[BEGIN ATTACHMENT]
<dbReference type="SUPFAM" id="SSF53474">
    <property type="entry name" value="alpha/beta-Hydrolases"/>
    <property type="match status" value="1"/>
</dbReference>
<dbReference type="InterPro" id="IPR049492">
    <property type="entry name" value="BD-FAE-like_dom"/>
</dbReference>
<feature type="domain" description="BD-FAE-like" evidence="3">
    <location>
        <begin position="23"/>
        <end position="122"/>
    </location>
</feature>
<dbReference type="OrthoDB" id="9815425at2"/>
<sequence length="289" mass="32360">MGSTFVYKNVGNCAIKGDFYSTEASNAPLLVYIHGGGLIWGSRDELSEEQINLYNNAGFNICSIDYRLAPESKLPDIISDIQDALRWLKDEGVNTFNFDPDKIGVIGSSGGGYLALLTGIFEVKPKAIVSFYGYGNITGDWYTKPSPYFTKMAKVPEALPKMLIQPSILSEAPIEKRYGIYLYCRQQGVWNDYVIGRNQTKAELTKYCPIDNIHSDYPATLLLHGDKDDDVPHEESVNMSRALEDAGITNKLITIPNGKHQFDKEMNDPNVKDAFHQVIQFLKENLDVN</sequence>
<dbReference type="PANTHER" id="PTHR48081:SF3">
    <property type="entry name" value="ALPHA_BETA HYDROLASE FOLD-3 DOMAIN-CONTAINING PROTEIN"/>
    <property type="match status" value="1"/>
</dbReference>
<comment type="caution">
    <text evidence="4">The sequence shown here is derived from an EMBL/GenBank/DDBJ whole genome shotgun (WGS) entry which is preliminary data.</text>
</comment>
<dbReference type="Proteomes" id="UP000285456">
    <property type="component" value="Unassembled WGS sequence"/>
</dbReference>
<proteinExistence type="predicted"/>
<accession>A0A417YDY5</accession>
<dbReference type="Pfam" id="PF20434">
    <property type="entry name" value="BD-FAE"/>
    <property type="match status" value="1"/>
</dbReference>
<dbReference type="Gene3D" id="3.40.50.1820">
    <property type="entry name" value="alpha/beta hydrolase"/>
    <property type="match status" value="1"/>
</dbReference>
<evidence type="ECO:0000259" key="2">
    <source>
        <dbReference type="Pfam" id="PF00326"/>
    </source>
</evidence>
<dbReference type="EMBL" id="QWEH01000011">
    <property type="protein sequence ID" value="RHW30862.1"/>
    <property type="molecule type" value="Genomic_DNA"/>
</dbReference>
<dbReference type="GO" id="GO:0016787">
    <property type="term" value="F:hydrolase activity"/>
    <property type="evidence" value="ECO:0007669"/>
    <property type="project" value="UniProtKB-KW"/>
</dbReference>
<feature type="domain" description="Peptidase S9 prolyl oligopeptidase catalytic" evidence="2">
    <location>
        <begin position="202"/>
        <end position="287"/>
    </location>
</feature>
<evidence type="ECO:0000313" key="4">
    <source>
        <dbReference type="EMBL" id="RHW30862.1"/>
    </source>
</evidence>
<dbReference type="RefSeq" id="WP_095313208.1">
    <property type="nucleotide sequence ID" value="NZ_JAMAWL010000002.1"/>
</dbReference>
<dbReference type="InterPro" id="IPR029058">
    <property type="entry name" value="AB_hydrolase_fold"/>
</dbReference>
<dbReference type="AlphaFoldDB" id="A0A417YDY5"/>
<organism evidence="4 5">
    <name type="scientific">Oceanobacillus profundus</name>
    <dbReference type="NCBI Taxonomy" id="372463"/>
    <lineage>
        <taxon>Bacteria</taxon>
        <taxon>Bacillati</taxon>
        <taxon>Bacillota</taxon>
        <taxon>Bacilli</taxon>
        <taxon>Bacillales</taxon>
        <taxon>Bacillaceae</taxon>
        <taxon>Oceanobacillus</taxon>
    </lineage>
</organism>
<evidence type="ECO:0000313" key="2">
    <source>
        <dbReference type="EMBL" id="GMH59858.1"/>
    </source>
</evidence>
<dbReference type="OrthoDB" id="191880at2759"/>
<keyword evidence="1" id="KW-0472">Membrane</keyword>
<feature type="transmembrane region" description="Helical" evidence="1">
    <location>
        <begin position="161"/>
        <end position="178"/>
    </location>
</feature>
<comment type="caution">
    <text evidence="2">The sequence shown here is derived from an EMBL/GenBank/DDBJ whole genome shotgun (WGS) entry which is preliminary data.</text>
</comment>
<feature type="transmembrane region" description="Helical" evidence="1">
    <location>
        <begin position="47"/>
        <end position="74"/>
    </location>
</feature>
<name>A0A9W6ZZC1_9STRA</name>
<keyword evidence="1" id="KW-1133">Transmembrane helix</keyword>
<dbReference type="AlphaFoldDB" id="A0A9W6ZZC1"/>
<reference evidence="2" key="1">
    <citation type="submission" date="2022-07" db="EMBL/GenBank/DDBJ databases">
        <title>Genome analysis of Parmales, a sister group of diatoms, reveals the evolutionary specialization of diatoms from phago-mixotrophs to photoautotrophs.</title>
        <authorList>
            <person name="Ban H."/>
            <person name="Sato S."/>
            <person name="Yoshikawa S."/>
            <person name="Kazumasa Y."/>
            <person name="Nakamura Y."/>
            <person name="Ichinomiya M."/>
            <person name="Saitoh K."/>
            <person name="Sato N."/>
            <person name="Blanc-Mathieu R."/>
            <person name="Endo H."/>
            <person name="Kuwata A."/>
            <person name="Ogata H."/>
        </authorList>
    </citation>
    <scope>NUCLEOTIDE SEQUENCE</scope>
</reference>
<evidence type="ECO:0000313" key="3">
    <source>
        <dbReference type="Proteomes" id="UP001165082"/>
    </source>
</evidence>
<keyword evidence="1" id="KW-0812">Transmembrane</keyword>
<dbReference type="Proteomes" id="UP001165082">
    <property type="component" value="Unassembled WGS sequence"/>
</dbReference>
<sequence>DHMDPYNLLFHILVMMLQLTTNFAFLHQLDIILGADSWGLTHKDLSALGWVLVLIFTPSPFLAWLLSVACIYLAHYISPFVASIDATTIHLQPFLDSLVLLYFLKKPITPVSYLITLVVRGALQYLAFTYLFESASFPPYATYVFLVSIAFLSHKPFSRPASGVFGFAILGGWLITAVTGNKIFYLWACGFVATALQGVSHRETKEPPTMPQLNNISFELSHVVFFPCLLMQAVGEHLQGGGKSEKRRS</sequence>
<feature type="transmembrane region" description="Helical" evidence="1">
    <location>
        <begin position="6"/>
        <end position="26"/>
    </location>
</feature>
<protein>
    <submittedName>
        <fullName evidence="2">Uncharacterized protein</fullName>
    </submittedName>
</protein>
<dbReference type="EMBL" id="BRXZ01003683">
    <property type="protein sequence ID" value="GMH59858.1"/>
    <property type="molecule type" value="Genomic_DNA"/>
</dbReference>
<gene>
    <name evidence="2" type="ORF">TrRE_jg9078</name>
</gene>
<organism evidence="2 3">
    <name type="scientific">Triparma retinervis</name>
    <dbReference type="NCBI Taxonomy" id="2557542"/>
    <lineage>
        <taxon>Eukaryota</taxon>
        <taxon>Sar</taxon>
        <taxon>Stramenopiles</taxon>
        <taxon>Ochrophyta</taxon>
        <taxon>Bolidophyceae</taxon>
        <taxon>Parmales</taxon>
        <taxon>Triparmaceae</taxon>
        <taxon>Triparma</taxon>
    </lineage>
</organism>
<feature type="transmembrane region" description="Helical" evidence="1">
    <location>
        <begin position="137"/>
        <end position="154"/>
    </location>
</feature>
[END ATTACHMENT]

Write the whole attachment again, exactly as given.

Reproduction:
<dbReference type="SUPFAM" id="SSF53474">
    <property type="entry name" value="alpha/beta-Hydrolases"/>
    <property type="match status" value="1"/>
</dbReference>
<dbReference type="InterPro" id="IPR049492">
    <property type="entry name" value="BD-FAE-like_dom"/>
</dbReference>
<feature type="domain" description="BD-FAE-like" evidence="3">
    <location>
        <begin position="23"/>
        <end position="122"/>
    </location>
</feature>
<dbReference type="OrthoDB" id="9815425at2"/>
<sequence length="289" mass="32360">MGSTFVYKNVGNCAIKGDFYSTEASNAPLLVYIHGGGLIWGSRDELSEEQINLYNNAGFNICSIDYRLAPESKLPDIISDIQDALRWLKDEGVNTFNFDPDKIGVIGSSGGGYLALLTGIFEVKPKAIVSFYGYGNITGDWYTKPSPYFTKMAKVPEALPKMLIQPSILSEAPIEKRYGIYLYCRQQGVWNDYVIGRNQTKAELTKYCPIDNIHSDYPATLLLHGDKDDDVPHEESVNMSRALEDAGITNKLITIPNGKHQFDKEMNDPNVKDAFHQVIQFLKENLDVN</sequence>
<dbReference type="PANTHER" id="PTHR48081:SF3">
    <property type="entry name" value="ALPHA_BETA HYDROLASE FOLD-3 DOMAIN-CONTAINING PROTEIN"/>
    <property type="match status" value="1"/>
</dbReference>
<comment type="caution">
    <text evidence="4">The sequence shown here is derived from an EMBL/GenBank/DDBJ whole genome shotgun (WGS) entry which is preliminary data.</text>
</comment>
<dbReference type="Proteomes" id="UP000285456">
    <property type="component" value="Unassembled WGS sequence"/>
</dbReference>
<proteinExistence type="predicted"/>
<accession>A0A417YDY5</accession>
<dbReference type="Pfam" id="PF20434">
    <property type="entry name" value="BD-FAE"/>
    <property type="match status" value="1"/>
</dbReference>
<dbReference type="Gene3D" id="3.40.50.1820">
    <property type="entry name" value="alpha/beta hydrolase"/>
    <property type="match status" value="1"/>
</dbReference>
<evidence type="ECO:0000259" key="2">
    <source>
        <dbReference type="Pfam" id="PF00326"/>
    </source>
</evidence>
<dbReference type="EMBL" id="QWEH01000011">
    <property type="protein sequence ID" value="RHW30862.1"/>
    <property type="molecule type" value="Genomic_DNA"/>
</dbReference>
<dbReference type="GO" id="GO:0016787">
    <property type="term" value="F:hydrolase activity"/>
    <property type="evidence" value="ECO:0007669"/>
    <property type="project" value="UniProtKB-KW"/>
</dbReference>
<feature type="domain" description="Peptidase S9 prolyl oligopeptidase catalytic" evidence="2">
    <location>
        <begin position="202"/>
        <end position="287"/>
    </location>
</feature>
<evidence type="ECO:0000313" key="4">
    <source>
        <dbReference type="EMBL" id="RHW30862.1"/>
    </source>
</evidence>
<dbReference type="RefSeq" id="WP_095313208.1">
    <property type="nucleotide sequence ID" value="NZ_JAMAWL010000002.1"/>
</dbReference>
<dbReference type="InterPro" id="IPR029058">
    <property type="entry name" value="AB_hydrolase_fold"/>
</dbReference>
<dbReference type="AlphaFoldDB" id="A0A417YDY5"/>
<organism evidence="4 5">
    <name type="scientific">Oceanobacillus profundus</name>
    <dbReference type="NCBI Taxonomy" id="372463"/>
    <lineage>
        <taxon>Bacteria</taxon>
        <taxon>Bacillati</taxon>
        <taxon>Bacillota</taxon>
        <taxon>Bacilli</taxon>
        <taxon>Bacillales</taxon>
        <taxon>Bacillaceae</taxon>
        <taxon>Oceanobacillus</taxon>
    </lineage>
</organism>
<evidence type="ECO:0000313" key="2">
    <source>
        <dbReference type="EMBL" id="GMH59858.1"/>
    </source>
</evidence>
<dbReference type="OrthoDB" id="191880at2759"/>
<keyword evidence="1" id="KW-0472">Membrane</keyword>
<feature type="transmembrane region" description="Helical" evidence="1">
    <location>
        <begin position="161"/>
        <end position="178"/>
    </location>
</feature>
<comment type="caution">
    <text evidence="2">The sequence shown here is derived from an EMBL/GenBank/DDBJ whole genome shotgun (WGS) entry which is preliminary data.</text>
</comment>
<feature type="transmembrane region" description="Helical" evidence="1">
    <location>
        <begin position="47"/>
        <end position="74"/>
    </location>
</feature>
<name>A0A9W6ZZC1_9STRA</name>
<keyword evidence="1" id="KW-1133">Transmembrane helix</keyword>
<dbReference type="AlphaFoldDB" id="A0A9W6ZZC1"/>
<reference evidence="2" key="1">
    <citation type="submission" date="2022-07" db="EMBL/GenBank/DDBJ databases">
        <title>Genome analysis of Parmales, a sister group of diatoms, reveals the evolutionary specialization of diatoms from phago-mixotrophs to photoautotrophs.</title>
        <authorList>
            <person name="Ban H."/>
            <person name="Sato S."/>
            <person name="Yoshikawa S."/>
            <person name="Kazumasa Y."/>
            <person name="Nakamura Y."/>
            <person name="Ichinomiya M."/>
            <person name="Saitoh K."/>
            <person name="Sato N."/>
            <person name="Blanc-Mathieu R."/>
            <person name="Endo H."/>
            <person name="Kuwata A."/>
            <person name="Ogata H."/>
        </authorList>
    </citation>
    <scope>NUCLEOTIDE SEQUENCE</scope>
</reference>
<evidence type="ECO:0000313" key="3">
    <source>
        <dbReference type="Proteomes" id="UP001165082"/>
    </source>
</evidence>
<keyword evidence="1" id="KW-0812">Transmembrane</keyword>
<dbReference type="Proteomes" id="UP001165082">
    <property type="component" value="Unassembled WGS sequence"/>
</dbReference>
<sequence>DHMDPYNLLFHILVMMLQLTTNFAFLHQLDIILGADSWGLTHKDLSALGWVLVLIFTPSPFLAWLLSVACIYLAHYISPFVASIDATTIHLQPFLDSLVLLYFLKKPITPVSYLITLVVRGALQYLAFTYLFESASFPPYATYVFLVSIAFLSHKPFSRPASGVFGFAILGGWLITAVTGNKIFYLWACGFVATALQGVSHRETKEPPTMPQLNNISFELSHVVFFPCLLMQAVGEHLQGGGKSEKRRS</sequence>
<feature type="transmembrane region" description="Helical" evidence="1">
    <location>
        <begin position="6"/>
        <end position="26"/>
    </location>
</feature>
<protein>
    <submittedName>
        <fullName evidence="2">Uncharacterized protein</fullName>
    </submittedName>
</protein>
<dbReference type="EMBL" id="BRXZ01003683">
    <property type="protein sequence ID" value="GMH59858.1"/>
    <property type="molecule type" value="Genomic_DNA"/>
</dbReference>
<gene>
    <name evidence="2" type="ORF">TrRE_jg9078</name>
</gene>
<organism evidence="2 3">
    <name type="scientific">Triparma retinervis</name>
    <dbReference type="NCBI Taxonomy" id="2557542"/>
    <lineage>
        <taxon>Eukaryota</taxon>
        <taxon>Sar</taxon>
        <taxon>Stramenopiles</taxon>
        <taxon>Ochrophyta</taxon>
        <taxon>Bolidophyceae</taxon>
        <taxon>Parmales</taxon>
        <taxon>Triparmaceae</taxon>
        <taxon>Triparma</taxon>
    </lineage>
</organism>
<feature type="transmembrane region" description="Helical" evidence="1">
    <location>
        <begin position="137"/>
        <end position="154"/>
    </location>
</feature>